Two days after the 81st Annual Academy Awards, the talk of who won and who got snubbed is dying down. But let me ramp it back up for a second. As the archly irreverent blog FilmDrunk points out, there are often people "left out" of the Oscar telecast's "In Memoriam" section "and no one knows exactly why." They make an unimpeachable case for one person who should not have been omitted, Don LaFontaine, who "did virtually every movie trailer for 30 years and was easily the most famous voice-over guy who ever lived."
Too right. This is the guy who basically invented the trailer opening phrase, "In a world, where...," you know..."bunnies poop exploding doubloons"...or whatever. A nation of filmmakers who needed a trailer to quickly make sense of a world where bunnies pooped exploding doubloons or where pirates ruled Lake Michigan or where robot tricycles from Luxembourg threatened the time-space continuum relied on LaFontaine to quickly establish their idea in the minds of moviegoers, jonesing for their feature presentation. In short, LaFontaine's voice was often the first thing to bridge the gap between the creative spark of a filmmaker's inspiration and the yawning imagination of the filmgoing public.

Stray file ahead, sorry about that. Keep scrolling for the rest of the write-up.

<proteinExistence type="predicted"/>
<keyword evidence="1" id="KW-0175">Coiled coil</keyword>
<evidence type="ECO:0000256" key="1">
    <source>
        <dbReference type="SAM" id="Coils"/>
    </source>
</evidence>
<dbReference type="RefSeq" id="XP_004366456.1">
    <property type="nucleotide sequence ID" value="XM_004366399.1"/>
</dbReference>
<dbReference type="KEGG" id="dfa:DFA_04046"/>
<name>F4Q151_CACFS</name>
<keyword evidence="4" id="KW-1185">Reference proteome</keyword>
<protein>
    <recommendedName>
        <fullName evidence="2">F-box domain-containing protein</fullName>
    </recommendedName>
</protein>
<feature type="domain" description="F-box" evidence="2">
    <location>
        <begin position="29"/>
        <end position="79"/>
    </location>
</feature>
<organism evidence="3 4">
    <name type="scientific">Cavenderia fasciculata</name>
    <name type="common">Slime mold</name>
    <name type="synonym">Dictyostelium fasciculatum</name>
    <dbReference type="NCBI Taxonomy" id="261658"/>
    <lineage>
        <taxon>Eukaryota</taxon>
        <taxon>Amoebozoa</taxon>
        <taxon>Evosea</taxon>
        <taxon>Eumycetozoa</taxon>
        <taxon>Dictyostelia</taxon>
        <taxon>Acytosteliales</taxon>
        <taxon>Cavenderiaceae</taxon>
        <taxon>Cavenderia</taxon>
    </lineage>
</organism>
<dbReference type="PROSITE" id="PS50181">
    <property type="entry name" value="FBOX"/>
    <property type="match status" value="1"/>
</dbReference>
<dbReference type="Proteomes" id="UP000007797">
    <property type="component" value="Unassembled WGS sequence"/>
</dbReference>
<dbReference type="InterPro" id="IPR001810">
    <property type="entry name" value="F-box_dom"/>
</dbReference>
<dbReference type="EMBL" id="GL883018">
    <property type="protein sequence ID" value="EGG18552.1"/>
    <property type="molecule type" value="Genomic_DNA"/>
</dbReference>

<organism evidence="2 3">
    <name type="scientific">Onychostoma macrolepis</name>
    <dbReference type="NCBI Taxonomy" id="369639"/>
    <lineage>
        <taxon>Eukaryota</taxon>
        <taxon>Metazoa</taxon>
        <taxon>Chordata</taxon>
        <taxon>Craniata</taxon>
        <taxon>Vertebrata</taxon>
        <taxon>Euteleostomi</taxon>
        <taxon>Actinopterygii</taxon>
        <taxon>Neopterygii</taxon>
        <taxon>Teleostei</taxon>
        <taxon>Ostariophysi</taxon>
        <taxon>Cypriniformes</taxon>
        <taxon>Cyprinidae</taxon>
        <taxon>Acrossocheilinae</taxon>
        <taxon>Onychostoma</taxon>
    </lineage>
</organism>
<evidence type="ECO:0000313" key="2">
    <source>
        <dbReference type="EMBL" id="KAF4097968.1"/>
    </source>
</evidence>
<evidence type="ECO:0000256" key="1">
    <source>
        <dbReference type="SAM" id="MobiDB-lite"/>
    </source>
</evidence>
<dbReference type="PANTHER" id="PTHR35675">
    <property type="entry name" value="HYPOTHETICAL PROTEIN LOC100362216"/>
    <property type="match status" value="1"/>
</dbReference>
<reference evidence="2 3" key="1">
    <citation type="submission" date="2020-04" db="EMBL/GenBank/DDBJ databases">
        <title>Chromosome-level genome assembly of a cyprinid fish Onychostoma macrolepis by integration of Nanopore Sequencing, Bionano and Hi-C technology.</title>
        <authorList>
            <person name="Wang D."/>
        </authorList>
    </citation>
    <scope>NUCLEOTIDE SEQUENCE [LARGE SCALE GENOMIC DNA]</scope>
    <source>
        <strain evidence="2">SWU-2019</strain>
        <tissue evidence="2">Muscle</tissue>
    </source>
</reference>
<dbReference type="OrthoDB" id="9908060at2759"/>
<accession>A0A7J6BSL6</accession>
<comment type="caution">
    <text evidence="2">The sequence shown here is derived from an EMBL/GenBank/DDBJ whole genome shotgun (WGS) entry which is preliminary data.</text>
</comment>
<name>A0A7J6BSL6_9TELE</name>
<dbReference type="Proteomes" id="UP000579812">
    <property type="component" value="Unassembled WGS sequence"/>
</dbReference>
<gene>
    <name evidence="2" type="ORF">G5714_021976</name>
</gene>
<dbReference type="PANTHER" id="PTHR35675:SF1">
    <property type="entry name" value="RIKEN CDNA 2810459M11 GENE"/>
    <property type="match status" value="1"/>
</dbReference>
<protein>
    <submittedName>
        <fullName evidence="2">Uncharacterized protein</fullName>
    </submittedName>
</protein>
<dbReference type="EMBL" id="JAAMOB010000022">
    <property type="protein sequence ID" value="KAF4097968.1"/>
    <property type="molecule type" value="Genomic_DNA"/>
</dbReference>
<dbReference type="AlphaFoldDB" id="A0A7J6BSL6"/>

That voice was unmistakable, by the way, as anyone who saw this GEICO ad campaign remembers:
One can't help but think there might have been several uniquely good-spirited ways the academy could have honored LaFontaine Sunday night, giving viewers one last chance to enjoy the man they called "The Voice of God." That they didn't is a real shame.